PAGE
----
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Employee Rights are Human Rights

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posted on May, 15 2009 @ 07:51 PM
The Universal Declaration of Human Rights was adopted and proclaimed on December 10th, 1948.

For 61 years these rights have been declared.

Under this declaration of human rights, it states that as humans are free to associate. This declaration of a human right to be permitted to associate should have created a ripple effect through the work force like nobody has ever seen.

But many, many decades later.. we still find ourselves struggling to understand that the rights of an employee are not the issues of labour management. It is the issue of human rights.

Information obtained during the most recent survey indicates that in 2007, 4,480,020 workers were union members. This represents a slight increase of 39,020 members compared to the 4,441,000 members accounted for in the previous year. Consequently, the unionization rate or union density (union membership as a percentage of non-agricultural paid employment) is 30.3% for 2007. This is close to the union density figure calculated by Statistics Canada, which is estimated at 29.3% for the first 6 months of 2007.

Canadian Union Membership Statistics

In 2007, less than 3 of every 10 employees were unionized. So less than 3 of every 10 employees have a body that is standing for their rights. Less than 3 of every 10 have associated, as they are permitted to under the Declaration of Human Rights. Of that 70%, it concerns me to no end to know what percentage of that group were denied the ability to associate. Corporations such as Wal-Mart deny this and attempt to minimize it as a labour issue that they can attempt to control. But again I state, this is not and should not be deemed a labour issue to be decided by management. It is a human rights issue.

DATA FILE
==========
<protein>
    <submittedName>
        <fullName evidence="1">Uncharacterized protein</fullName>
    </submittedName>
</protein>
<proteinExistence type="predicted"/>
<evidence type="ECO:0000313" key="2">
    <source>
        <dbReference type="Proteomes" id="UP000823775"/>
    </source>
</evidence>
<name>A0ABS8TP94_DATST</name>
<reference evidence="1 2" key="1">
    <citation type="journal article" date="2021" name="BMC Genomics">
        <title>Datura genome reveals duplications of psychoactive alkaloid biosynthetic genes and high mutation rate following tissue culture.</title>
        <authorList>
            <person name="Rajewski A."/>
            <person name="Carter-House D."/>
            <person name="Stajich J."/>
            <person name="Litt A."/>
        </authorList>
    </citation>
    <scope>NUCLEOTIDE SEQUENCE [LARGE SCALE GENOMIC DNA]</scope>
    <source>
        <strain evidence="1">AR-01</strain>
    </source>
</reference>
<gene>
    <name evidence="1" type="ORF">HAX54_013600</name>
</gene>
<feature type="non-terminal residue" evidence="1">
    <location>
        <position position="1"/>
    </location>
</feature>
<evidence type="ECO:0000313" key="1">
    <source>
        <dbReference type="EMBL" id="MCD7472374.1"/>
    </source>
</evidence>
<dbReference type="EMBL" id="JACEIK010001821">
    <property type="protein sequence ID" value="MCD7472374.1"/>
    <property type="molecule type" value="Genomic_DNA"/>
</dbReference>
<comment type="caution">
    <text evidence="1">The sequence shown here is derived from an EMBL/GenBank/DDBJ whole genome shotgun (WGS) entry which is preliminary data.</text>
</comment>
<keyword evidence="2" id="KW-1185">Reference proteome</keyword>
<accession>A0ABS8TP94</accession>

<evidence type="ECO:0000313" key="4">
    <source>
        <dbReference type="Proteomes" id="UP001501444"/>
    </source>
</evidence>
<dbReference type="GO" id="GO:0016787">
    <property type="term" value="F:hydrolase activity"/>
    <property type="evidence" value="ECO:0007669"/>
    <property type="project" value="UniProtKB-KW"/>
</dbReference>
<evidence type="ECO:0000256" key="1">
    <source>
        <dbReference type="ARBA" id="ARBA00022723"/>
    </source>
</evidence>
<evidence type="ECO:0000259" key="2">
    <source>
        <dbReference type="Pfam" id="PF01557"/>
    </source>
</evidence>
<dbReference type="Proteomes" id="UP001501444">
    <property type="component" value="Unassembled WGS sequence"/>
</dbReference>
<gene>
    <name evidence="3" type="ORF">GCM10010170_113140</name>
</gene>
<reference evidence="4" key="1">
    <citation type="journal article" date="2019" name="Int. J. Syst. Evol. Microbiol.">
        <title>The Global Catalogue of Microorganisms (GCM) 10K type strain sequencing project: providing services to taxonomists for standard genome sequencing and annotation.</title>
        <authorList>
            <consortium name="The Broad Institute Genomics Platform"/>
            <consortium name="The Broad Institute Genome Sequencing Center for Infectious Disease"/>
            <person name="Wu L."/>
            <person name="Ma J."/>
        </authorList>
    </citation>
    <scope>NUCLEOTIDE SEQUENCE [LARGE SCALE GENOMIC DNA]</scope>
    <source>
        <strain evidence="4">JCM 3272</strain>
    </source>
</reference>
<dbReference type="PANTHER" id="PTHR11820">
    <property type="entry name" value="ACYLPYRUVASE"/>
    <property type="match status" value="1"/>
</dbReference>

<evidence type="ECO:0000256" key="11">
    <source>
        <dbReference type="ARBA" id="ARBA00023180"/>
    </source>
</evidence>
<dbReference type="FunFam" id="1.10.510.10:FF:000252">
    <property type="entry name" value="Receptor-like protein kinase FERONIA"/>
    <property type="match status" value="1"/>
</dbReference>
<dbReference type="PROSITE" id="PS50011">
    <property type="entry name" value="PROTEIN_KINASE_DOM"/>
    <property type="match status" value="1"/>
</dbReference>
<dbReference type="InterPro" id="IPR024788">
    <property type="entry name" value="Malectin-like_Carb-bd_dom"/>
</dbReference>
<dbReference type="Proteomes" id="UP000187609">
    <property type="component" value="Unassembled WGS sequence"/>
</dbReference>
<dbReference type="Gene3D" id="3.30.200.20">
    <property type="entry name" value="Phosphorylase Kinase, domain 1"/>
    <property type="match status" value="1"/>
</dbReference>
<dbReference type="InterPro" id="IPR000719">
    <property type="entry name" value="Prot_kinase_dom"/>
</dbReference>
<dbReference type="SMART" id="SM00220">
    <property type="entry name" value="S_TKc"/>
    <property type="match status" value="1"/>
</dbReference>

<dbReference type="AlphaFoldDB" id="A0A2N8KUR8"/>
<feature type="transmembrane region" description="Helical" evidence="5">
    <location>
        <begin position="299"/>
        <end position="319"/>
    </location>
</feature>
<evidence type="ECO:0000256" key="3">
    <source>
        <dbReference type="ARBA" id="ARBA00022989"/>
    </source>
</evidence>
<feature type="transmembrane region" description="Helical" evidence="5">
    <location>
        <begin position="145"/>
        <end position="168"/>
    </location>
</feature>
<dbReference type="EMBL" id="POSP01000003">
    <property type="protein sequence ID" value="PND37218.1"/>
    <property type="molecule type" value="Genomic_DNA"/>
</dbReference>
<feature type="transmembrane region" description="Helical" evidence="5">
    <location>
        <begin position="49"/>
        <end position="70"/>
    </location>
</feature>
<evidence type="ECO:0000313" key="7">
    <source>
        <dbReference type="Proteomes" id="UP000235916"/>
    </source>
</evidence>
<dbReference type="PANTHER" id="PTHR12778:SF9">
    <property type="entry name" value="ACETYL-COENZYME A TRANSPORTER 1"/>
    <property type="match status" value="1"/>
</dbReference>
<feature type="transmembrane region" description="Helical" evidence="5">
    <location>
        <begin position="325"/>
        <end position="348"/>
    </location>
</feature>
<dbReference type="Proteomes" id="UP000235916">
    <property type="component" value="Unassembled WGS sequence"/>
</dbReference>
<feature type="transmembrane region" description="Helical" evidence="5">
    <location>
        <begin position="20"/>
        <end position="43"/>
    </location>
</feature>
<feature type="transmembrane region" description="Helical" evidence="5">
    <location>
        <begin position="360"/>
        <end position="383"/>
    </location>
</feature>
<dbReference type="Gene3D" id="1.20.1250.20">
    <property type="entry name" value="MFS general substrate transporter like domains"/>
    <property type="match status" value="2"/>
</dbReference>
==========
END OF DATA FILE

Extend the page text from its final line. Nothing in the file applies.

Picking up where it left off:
Here in Nova Scotia, our government has been consistently attempting to remove the right to strike for thousands and thousands of its employees. Our government concedes our right to associate but seeks to undermine the one bit of leverage we possess at the negotiating table. Most critics on this issue will say it is not a political issue and try to sweep it under the rug of a labour standard. But here in my home town, they've gone one further by actually bringing it into the political spectrum and attempting to remove these rights from our employees.

Unions are not pro-strike or anti-work. We stand for the rights of our members and when those rights are being exploited, we need to possess the adequate leverage in order to have our rights met. On a weekly basis I read of bus drivers being docked 30% of their pay and 2 hours of work a day. Then the union steps in and defends these employees. Defends their human rights.

In the United States, statistics indicate that the national average is approximately 12.1%. So basically 1 in every 10 people are unionized.